By James L. CurtisAdam R. YoungMelissa A. Ortega, and Craig B. Simonsen

Seyfarth Synopsis: The Bureau of Labor statistics addresses the rise in worker deaths in 2022, and expected data for 2023.

This week’s announcement by the Bureau of Labor Statistics shows a 5.7 percent increase in fatal occupational injuries nationally.  African-American and Hispanic workers saw the largest increase in workplace fatalities. 

“In 2022, 5,486 workers in the U.S. lost their lives. This equates to one worker death every 96 minutes, with deaths the highest among transportation and construction workers. We also saw growth in disparities for workers of color, including Black workers, whose fatality rate increased 12.4 percent, and Hispanic workers, whose rate grew by 10.4 percent.”

Women made up only 8.1 percent of all workplace fatalities but accounted for 15.3 percent of homicides in 2022.  In terms of age group, workers aged 55 to 64 continued to have the highest number of fatalities in 2022 with 1,175 (21.4 percent of total fatalities), up from 1,140 in 2021. Transportation incidents were the highest cause of fatalities for this age group (455), followed by falls, slips, and trips (251).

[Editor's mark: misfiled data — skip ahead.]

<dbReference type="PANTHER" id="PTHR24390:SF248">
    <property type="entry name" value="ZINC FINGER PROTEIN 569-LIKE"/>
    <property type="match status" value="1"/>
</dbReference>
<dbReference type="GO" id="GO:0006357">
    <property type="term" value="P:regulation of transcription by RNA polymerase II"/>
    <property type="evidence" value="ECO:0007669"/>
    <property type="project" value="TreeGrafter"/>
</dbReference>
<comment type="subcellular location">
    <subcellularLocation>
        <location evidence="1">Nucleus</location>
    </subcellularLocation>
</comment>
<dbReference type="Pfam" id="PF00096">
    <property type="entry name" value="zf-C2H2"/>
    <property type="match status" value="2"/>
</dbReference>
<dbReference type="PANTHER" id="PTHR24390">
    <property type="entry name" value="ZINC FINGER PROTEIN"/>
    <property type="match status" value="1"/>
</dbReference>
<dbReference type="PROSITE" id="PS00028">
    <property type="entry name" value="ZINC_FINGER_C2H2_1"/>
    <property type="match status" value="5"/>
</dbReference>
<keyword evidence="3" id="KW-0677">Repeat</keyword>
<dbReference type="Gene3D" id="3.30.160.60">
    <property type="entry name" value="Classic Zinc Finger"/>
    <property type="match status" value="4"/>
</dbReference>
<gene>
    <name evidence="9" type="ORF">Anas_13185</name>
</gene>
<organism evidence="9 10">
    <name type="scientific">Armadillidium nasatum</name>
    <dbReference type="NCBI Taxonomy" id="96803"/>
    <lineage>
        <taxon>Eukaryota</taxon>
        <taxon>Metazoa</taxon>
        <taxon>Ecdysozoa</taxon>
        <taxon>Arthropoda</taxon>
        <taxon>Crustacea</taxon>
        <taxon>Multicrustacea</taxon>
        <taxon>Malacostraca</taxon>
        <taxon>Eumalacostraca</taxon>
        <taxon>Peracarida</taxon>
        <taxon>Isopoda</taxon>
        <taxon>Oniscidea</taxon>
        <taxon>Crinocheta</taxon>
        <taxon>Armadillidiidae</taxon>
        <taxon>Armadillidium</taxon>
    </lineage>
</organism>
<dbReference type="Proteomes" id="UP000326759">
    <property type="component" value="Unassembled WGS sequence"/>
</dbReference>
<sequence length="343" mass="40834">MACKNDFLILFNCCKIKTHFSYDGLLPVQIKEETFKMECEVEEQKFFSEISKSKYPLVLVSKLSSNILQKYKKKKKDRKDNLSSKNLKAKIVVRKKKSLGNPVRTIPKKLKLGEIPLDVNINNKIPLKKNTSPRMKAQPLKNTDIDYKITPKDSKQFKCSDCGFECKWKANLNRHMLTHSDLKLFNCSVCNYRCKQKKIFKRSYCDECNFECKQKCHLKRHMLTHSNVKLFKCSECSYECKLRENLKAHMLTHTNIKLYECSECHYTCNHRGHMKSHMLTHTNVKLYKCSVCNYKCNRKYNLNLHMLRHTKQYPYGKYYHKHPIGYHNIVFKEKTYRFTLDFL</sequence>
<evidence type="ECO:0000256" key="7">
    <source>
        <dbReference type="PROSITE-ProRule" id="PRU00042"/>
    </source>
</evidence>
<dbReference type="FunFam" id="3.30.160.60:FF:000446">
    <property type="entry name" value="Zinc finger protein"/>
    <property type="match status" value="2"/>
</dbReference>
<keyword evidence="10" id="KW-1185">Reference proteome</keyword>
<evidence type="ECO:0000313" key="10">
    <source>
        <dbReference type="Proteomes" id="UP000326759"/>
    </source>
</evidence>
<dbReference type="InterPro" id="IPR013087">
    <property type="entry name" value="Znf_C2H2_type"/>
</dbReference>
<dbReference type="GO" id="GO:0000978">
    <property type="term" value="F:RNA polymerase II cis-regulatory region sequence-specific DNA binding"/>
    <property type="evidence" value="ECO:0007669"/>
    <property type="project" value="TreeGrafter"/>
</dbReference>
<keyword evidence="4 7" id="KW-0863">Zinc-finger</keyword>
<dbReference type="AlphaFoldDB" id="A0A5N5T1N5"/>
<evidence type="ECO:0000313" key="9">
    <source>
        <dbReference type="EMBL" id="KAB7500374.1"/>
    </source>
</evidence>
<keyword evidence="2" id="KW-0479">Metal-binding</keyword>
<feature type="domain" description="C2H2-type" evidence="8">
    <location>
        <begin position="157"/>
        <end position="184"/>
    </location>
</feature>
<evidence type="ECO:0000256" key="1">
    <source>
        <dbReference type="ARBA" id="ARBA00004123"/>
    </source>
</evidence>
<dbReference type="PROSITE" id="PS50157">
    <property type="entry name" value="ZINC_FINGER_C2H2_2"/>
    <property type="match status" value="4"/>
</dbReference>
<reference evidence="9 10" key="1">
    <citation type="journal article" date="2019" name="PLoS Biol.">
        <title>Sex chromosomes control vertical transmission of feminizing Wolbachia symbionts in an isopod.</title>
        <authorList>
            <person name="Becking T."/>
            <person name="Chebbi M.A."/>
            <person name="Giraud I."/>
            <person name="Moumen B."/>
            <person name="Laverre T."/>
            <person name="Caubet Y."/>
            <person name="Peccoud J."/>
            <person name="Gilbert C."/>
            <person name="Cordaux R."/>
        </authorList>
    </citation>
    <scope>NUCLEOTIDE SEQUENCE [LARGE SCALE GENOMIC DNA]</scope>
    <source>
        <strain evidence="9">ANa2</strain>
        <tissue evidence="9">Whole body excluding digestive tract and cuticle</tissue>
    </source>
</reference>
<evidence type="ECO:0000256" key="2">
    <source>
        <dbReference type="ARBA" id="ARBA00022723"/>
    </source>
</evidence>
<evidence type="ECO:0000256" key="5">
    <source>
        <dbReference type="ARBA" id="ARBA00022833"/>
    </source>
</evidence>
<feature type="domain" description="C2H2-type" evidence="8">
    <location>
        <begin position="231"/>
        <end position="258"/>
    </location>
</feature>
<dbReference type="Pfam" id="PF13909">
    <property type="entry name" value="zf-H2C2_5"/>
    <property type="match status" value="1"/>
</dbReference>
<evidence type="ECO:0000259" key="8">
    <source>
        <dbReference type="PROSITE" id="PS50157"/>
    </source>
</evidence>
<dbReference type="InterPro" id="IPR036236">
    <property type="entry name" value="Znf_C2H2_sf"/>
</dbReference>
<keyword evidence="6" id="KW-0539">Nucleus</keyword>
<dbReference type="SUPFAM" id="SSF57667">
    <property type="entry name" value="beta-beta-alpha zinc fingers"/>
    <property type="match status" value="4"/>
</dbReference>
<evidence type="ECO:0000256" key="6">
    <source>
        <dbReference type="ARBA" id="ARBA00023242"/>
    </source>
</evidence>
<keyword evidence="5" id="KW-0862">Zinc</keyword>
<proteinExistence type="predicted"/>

OSHA has made a primary focus on falls and fall hazards in 2023, with the Directorate of Construction focusing enforcement efforts on preventing fatal falls. Nevertheless, work-related fatalities due to falls, slips, and trips increased 1.8 percent in 2022, resulting in 865 fatalities.

Given this fatality data, we anticipate OSHA agencies will continue to focus their enforcement resources on industries with fall hazards, disadvantaged demographic groups, and the risks of workplace violence.  For more information on this or any related topic, please contact the authors, your Seyfarth attorney, or any member of the Workplace Safety and Health (OSHA/MSHA) Team.